The trial started Monday for Paul G. Hurley, who is accused of soliciting and receiving a bribe by a public official.

According to court documents obtained by ABC News, Hurley performed an audit for a medical marijuana dispensary called Have a Heart, meeting with owner Ryan Kunkel several times between July and September 2015. Hurley was then working out of the IRS' Seattle, Washington, office.

On Sept. 11, 2015, after conducting the audit, Hurley allegedly told Kunkel that he owed $290,000 on his 2013 and 2014 taxes, adding that he'd saved the business more than $1 million. He then allegedly asked for $20,000 in cash in return for his leniency, according to the FBI. Kunkel contacted his lawyer about the alleged request for money, and the lawyer reached out to law enforcement, who set up the sting operation.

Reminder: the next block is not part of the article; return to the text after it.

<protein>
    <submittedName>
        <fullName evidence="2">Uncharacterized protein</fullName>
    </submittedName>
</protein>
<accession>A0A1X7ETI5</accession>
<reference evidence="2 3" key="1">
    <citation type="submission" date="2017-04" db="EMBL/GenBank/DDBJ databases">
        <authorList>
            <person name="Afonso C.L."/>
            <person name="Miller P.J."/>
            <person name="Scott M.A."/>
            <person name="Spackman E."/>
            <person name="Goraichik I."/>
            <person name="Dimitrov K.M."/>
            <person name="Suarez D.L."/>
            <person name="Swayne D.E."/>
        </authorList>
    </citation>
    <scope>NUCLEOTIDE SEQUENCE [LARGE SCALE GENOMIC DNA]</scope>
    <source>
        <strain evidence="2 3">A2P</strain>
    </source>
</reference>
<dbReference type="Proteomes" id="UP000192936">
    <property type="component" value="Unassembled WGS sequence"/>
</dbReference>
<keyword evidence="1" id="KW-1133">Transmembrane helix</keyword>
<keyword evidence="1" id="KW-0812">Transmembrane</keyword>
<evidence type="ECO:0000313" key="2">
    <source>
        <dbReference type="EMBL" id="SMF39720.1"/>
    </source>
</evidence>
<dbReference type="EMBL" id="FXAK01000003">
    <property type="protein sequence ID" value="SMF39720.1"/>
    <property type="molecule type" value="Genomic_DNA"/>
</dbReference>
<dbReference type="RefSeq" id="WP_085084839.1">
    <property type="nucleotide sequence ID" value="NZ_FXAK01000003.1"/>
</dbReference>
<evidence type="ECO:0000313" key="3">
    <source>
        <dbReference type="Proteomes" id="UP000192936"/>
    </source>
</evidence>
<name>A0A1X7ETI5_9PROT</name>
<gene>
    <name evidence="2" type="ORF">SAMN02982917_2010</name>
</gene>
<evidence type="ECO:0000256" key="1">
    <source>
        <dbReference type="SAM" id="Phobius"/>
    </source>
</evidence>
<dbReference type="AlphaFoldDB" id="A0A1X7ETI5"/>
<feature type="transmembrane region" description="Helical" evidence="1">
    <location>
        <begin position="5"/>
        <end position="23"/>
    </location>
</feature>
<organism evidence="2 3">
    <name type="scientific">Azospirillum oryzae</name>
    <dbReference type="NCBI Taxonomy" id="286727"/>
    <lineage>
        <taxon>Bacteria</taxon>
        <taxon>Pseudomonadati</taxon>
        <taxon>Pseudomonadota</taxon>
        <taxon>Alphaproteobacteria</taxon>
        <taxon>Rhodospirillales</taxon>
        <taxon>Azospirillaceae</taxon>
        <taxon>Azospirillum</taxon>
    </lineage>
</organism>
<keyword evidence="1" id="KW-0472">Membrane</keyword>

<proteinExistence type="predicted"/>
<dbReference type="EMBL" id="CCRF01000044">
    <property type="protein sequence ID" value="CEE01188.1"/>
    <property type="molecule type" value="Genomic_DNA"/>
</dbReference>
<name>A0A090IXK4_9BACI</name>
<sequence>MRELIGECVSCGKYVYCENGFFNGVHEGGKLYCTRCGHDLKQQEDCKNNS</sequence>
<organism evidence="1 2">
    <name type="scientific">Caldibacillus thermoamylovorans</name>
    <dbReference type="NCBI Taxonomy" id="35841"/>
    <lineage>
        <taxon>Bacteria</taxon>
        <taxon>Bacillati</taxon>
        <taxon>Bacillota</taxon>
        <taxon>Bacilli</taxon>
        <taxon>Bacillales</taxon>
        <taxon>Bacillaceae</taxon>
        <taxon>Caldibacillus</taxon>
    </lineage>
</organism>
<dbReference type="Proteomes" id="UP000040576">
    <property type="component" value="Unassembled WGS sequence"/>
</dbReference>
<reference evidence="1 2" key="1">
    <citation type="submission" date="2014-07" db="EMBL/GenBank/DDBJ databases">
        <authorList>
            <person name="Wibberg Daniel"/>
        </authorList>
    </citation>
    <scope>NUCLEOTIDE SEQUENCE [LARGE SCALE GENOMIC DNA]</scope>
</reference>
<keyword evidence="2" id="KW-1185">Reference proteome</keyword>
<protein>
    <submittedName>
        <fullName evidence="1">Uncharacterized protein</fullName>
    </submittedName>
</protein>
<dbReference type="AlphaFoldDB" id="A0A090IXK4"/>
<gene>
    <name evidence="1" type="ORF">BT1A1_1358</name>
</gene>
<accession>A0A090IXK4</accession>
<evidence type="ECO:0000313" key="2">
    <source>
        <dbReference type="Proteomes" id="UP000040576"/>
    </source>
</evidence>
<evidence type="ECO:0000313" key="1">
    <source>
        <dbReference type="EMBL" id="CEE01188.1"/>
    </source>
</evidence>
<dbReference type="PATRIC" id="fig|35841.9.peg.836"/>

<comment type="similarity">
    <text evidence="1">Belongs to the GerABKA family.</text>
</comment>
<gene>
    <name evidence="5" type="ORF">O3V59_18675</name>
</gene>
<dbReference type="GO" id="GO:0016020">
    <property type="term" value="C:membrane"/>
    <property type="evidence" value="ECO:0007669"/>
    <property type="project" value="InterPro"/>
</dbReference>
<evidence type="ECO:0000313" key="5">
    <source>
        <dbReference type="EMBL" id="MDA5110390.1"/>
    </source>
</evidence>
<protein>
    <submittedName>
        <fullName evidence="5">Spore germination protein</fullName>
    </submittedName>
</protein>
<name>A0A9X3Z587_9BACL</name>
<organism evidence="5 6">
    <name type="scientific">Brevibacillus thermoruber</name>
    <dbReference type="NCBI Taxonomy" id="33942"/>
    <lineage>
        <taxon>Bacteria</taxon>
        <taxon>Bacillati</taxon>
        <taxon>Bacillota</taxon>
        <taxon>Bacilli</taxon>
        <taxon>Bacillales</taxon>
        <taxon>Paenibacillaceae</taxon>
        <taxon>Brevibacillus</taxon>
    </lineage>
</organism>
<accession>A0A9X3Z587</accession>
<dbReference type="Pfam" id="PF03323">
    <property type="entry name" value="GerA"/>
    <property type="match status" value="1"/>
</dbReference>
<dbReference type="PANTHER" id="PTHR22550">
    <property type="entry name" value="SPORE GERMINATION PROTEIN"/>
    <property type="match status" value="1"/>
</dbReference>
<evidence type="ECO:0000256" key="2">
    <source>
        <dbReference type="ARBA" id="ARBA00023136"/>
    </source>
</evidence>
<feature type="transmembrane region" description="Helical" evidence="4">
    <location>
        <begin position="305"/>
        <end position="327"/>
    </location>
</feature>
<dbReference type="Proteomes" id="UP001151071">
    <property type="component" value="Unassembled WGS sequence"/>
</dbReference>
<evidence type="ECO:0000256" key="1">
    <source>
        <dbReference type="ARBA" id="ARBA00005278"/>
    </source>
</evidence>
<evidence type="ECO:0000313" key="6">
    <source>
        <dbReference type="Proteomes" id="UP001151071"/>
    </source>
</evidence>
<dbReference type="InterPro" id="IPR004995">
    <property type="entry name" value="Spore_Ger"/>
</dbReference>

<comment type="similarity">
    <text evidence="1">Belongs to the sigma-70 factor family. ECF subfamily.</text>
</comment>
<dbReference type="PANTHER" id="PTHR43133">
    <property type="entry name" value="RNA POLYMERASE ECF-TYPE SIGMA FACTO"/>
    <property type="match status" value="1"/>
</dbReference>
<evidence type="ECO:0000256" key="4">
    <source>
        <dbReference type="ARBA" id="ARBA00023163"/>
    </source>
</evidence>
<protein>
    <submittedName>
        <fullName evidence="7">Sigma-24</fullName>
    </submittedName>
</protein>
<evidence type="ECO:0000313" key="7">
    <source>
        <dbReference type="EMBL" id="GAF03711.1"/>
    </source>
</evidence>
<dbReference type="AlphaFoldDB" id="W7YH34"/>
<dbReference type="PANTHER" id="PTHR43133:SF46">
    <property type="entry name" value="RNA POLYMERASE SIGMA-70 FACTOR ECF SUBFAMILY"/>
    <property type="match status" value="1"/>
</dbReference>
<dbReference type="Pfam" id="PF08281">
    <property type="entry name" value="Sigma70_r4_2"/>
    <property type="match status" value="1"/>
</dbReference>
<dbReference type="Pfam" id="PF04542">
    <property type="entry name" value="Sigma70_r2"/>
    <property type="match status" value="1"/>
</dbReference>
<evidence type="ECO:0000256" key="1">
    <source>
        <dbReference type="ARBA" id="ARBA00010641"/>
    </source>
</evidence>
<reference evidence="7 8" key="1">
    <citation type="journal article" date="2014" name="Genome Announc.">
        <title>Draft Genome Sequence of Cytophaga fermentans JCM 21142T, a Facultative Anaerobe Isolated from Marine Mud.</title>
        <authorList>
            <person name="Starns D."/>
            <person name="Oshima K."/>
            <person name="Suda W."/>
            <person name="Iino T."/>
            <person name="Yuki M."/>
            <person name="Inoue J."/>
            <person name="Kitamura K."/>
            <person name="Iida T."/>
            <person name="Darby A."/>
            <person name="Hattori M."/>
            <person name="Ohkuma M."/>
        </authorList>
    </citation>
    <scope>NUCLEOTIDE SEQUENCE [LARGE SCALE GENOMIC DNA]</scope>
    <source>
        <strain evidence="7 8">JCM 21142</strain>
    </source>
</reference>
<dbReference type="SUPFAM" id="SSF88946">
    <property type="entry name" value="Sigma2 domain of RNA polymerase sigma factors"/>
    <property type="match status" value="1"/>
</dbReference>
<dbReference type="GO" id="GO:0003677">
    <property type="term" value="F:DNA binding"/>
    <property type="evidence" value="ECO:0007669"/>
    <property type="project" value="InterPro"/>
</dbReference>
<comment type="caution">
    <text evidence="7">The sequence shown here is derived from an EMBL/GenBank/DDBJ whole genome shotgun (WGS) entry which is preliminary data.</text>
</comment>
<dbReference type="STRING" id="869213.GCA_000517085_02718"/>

On Sept. 16, 2015, FBI special agents were present at a coffee shop when Hurley allegedly accepted a partial payment of $5,000 from Kunkel. The agents used a video recording device to capture the exchange and also had Kunkel wear an audio recording device.

"Taxpayer A advised he told (Hurley) he was worried about getting into trouble for making the payment. (Hurley) said, in sum and substance, 'You're not in trouble. ... We're fine. It's good," according to court documents.

On Sept. 21, 2015, according to court documents, agents watched Hurley meet with Kunkel - this time in Kunkel's car - to receive the remainder of the payment. When he exited the car, Hurley was arrested. Hurley later quit his job with the IRS.

Hurley has pleaded not guilty to the charges.

In a trial brief, Hurley's attorneys John Henry Browne and Michael T. Lee said that he'd been offered "a job to perform accounting services" and that the $20,000 "played no role whatsoever in his official duties."

"Mr. Hurley denies soliciting any bribe from Mr. Kunkel," they said.

If Hurley is convicted of bribery, he faces up to 15 years in prison.